Form and Content
Nectar in a Sieve centers on the changing socioeconomic milieu of a small village in southern India. Kamala Markandaya focuses the effects of these changes through the plight of Rukmani and her husband, Nathan. They are farmers who grow and sell grain, exchanging their crop for food at the village; Rukmani also has a fruit and vegetable patch for their own consumption. They expect their sons to carry on their age-old tradition of tilling the land, living in extended family networks and maintaining Hindu values, but things begin to change. A large corporation buys the village square and constructs a tannery. Problems of cheap labor and exploitation, rising prices that match the competitive city markets, the collapse of the exchange relations within the village economy, accessory problems of prostitution and the destruction of rural family and community life—all begin to affect Rukmani and Nathan. Material problems demand a change in Rukmani’s passive acceptance of fate, but she clings to a helpless pessimism, a philosophy of fortitude.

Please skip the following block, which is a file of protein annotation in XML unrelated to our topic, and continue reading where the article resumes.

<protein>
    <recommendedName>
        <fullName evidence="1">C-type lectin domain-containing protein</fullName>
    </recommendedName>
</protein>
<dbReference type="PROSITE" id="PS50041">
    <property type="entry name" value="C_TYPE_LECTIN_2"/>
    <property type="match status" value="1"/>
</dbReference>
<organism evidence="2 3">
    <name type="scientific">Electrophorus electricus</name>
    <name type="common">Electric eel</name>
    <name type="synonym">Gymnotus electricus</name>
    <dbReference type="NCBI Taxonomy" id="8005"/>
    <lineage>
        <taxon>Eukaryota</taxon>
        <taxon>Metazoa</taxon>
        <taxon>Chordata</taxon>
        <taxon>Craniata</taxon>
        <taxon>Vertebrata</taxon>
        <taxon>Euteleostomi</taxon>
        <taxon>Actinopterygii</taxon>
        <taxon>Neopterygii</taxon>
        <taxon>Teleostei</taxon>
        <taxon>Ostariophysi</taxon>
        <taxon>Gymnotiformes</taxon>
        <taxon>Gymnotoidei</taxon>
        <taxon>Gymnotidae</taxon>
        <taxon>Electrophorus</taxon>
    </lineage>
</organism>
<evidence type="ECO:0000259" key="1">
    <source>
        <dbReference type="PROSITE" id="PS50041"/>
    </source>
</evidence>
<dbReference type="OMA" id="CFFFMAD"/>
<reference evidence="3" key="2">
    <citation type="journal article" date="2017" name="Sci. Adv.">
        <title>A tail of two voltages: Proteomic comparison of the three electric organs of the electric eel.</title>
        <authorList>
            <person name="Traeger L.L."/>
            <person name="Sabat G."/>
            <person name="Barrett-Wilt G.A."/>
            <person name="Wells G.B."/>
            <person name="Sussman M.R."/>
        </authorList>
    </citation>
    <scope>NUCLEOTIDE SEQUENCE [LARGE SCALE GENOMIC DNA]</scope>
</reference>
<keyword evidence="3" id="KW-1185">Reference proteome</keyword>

Markandaya records the effects of social and material change on the lives of individuals such as Rukmani and Nathan. Their sons move away; they are forced to sell their land to the tannery’s owners; and the old couple move to the city in search of work. This dislocation from the rural community to an urban milieu is a historical fact in industrializing India, and in her portrait of the couple, Markandaya...
(The entire section is 507 words.)